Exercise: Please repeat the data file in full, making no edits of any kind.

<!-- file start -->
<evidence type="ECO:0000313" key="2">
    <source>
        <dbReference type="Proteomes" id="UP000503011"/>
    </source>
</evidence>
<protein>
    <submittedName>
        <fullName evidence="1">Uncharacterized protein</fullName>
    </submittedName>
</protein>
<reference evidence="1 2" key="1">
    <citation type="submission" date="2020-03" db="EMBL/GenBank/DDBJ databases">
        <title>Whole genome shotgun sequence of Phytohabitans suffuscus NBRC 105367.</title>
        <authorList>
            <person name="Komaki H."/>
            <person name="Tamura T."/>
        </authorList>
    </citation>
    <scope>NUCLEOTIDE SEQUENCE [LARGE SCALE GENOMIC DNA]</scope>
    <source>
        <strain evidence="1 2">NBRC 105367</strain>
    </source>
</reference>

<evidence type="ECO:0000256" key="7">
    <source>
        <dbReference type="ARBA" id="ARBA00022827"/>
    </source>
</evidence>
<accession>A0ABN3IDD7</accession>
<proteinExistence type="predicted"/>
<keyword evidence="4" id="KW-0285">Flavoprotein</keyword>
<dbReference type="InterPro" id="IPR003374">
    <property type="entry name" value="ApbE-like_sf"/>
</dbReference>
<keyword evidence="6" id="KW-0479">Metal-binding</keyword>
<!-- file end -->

<evidence type="ECO:0000313" key="2">
    <source>
        <dbReference type="Proteomes" id="UP000503011"/>
    </source>
</evidence>
<protein>
    <submittedName>
        <fullName evidence="1">Uncharacterized protein</fullName>
    </submittedName>
</protein>
<reference evidence="1 2" key="1">
    <citation type="submission" date="2020-03" db="EMBL/GenBank/DDBJ databases">
        <title>Whole genome shotgun sequence of Phytohabitans suffuscus NBRC 105367.</title>
        <authorList>
            <person name="Komaki H."/>
            <person name="Tamura T."/>
        </authorList>
    </citation>
    <scope>NUCLEOTIDE SEQUENCE [LARGE SCALE GENOMIC DNA]</scope>
    <source>
        <strain evidence="1 2">NBRC 105367</strain>
    </source>
</reference>

<evidence type="ECO:0000256" key="7">
    <source>
        <dbReference type="ARBA" id="ARBA00022827"/>
    </source>
</evidence>
<accession>A0ABN3IDD7</accession>
<proteinExistence type="predicted"/>
<keyword evidence="4" id="KW-0285">Flavoprotein</keyword>
<dbReference type="InterPro" id="IPR003374">
    <property type="entry name" value="ApbE-like_sf"/>
</dbReference>
<keyword evidence="6" id="KW-0479">Metal-binding</keyword>